The Southwestern District Command is designated as "H" or "Hotel". There are currently 22 fire stations in the Southwestern District, including the independent River Station, the quarters of the Fireboat. The Southwestern District serves the following boroughs of London: Croydon, Kingston upon Thames, Lambeth, Merton, Richmond upon Thames, Sutton, and Wandsworth.
All 102 LFB stations (not counting the river station) have a conventional fire appliance known as a dual pump ladder. Around 55 stations are also assigned one additional pump. Numerous other stations are home to a range of other specialist vehicles.
The stations that are assigned both a dual pump ladder and a pump are generally the busier stations receiving over 2,000 emergency calls (known colloquially by firefighters as "shouts") per year. They may also be stations of strategic importance, or those located in areas considered to be high risk. The remaining stations equipped with a single pump ladder generally attend fewer than 2,000 calls per year.
An earlier fleet of mostly Volvo vehicles was phased out, with some retained for training and reserve purposes, and replaced between 2002 and 2011 with new Mercedes-Benz vehicles.
In 2012, the LFB purchased five Mini Countrymans for conversion into instant response vehicles. The two-seat cars are fitted with six extinguishers (two each of water, foam and powder), plus a first-aid kit and defibrillator, and may be deployed to investigate automatic alarms actuating and smaller fires such as those in rubbish bins which do not require a full-sized engine and crew. The brigade has indicated a wish to add more smaller vehicles to its fleet, including crossover utility vehicles which could be fitted with water pumps, breathing apparatus and pull-out equipment drawers, and with enough space for four firefighters.
In 2016, the LFB announced they would be replacing the older-generation (currently used) Mercedes-Benz Atego pump appliances with brand new Mercedes-Benz Ategos which include new features such as: an improved 'crew cab' for the comfort and safety of firefighters, new high-pressure hoses which can deliver twice as much water as previous models, a brand new electronically-controlled pump, and a more economical and environment-friendly EURO VI engine, which will be compatible with London's low-emission zones. In 2017, 52 initial appliance orders are being rolled out across London ready for operational use, replacing the older 2002-2004 pumps, and later replacing the newer 2006-2008 pumps. The primary reason for the replacement of the older Ategos was due to their age (some being 15 years old) and poor economy.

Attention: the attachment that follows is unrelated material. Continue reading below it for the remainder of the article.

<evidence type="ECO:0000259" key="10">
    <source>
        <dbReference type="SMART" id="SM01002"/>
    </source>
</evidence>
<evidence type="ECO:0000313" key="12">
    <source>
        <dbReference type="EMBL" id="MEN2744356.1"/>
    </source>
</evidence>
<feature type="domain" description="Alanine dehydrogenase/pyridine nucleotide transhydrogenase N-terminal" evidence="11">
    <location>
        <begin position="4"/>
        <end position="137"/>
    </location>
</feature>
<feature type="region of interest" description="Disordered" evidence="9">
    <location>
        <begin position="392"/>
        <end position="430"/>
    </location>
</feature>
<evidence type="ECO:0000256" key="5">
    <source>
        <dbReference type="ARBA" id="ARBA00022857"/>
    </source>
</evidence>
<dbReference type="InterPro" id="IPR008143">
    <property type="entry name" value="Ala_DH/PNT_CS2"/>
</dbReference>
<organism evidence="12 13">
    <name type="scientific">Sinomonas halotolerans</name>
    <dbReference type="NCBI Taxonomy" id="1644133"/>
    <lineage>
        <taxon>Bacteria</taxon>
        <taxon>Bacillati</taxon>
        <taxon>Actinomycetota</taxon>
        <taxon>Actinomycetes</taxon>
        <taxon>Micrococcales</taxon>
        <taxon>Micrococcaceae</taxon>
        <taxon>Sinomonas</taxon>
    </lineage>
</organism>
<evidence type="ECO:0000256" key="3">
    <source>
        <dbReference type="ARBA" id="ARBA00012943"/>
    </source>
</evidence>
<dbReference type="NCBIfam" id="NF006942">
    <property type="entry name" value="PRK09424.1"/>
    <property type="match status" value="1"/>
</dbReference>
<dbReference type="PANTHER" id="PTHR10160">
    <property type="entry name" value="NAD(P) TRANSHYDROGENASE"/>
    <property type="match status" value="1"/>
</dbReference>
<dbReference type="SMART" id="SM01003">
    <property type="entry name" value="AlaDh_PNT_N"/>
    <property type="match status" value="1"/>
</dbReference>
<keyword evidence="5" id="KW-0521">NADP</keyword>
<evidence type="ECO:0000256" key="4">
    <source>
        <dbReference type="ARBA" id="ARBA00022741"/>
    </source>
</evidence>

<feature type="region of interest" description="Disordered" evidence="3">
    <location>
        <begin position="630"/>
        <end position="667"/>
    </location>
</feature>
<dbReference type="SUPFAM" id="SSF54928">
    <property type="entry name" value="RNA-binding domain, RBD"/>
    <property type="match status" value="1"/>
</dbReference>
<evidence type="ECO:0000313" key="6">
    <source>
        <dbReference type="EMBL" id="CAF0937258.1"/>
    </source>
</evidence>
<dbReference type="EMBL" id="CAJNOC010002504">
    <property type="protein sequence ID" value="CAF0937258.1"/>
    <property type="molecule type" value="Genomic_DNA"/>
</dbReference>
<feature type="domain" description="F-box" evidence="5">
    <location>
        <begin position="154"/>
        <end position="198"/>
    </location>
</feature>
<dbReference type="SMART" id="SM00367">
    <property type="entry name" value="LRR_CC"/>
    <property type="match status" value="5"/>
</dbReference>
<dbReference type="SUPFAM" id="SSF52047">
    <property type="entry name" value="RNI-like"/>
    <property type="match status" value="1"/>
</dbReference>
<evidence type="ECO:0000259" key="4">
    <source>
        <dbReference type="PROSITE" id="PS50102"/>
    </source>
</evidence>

As of 2016, the LFB's frontline operational fleet consists of:
The reserve fleet consists of:
The programme of improvements in staffing and equipment undertaken by the LFB since the September 11 attacks to improve London's resilience and its capability to deal with major emergencies, including the threat of terrorism has included: ten Incident Response Units; two Scientific Support Units; four different types of urban search and rescue (USAR) vehicles and ten USAR personnel carriers; three mass decontamination resilience units; and six equipment carriers known as Operational Support Units.
Architecturally, fire stations vary in age and design from Edwardian era red-brick fire houses to modern spacious blocks complete with additional specialist facilities. Early fire stations were originally built with horse-drawn appliances in mind and with traditional features such as the fireman's pole, used by firefighters to gain rapid access from their upstairs quarters to the fire engine garages below when summoned.
More modern fire stations, though constructed without such features, often have more spacious accommodation and facilities for staff of both sexes, public visitor areas such as community safety offices and other amenities. An example of these is the new fire station in Hammersmith which opened in 2003, just a few hundred yards along Shepherd's Bush Road from the previous local fire station which had been constructed in 1913.